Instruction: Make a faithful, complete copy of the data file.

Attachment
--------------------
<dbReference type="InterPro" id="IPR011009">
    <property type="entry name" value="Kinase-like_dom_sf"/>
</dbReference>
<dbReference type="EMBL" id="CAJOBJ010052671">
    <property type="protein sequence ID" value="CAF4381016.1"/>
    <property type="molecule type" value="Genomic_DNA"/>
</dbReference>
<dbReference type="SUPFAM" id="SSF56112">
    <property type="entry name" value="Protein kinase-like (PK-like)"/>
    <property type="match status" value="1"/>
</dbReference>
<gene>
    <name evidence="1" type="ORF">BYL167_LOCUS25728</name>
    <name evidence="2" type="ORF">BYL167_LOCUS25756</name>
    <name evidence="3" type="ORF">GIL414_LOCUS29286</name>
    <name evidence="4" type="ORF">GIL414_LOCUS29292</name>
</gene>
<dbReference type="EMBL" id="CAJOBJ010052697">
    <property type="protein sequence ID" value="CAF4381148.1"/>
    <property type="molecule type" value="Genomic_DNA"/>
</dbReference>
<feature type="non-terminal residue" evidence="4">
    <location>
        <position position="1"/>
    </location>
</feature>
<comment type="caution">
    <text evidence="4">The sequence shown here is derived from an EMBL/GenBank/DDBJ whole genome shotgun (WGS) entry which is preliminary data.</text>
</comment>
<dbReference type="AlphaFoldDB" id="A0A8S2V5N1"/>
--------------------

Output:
<dbReference type="InterPro" id="IPR011009">
    <property type="entry name" value="Kinase-like_dom_sf"/>
</dbReference>
<dbReference type="EMBL" id="CAJOBJ010052671">
    <property type="protein sequence ID" value="CAF4381016.1"/>
    <property type="molecule type" value="Genomic_DNA"/>
</dbReference>
<dbReference type="SUPFAM" id="SSF56112">
    <property type="entry name" value="Protein kinase-like (PK-like)"/>
    <property type="match status" value="1"/>
</dbReference>
<gene>
    <name evidence="1" type="ORF">BYL167_LOCUS25728</name>
    <name evidence="2" type="ORF">BYL167_LOCUS25756</name>
    <name evidence="3" type="ORF">GIL414_LOCUS29286</name>
    <name evidence="4" type="ORF">GIL414_LOCUS29292</name>
</gene>
<dbReference type="EMBL" id="CAJOBJ010052697">
    <property type="protein sequence ID" value="CAF4381148.1"/>
    <property type="molecule type" value="Genomic_DNA"/>
</dbReference>
<feature type="non-terminal residue" evidence="4">
    <location>
        <position position="1"/>
    </location>
</feature>
<comment type="caution">
    <text evidence="4">The sequence shown here is derived from an EMBL/GenBank/DDBJ whole genome shotgun (WGS) entry which is preliminary data.</text>
</comment>
<dbReference type="AlphaFoldDB" id="A0A8S2V5N1"/>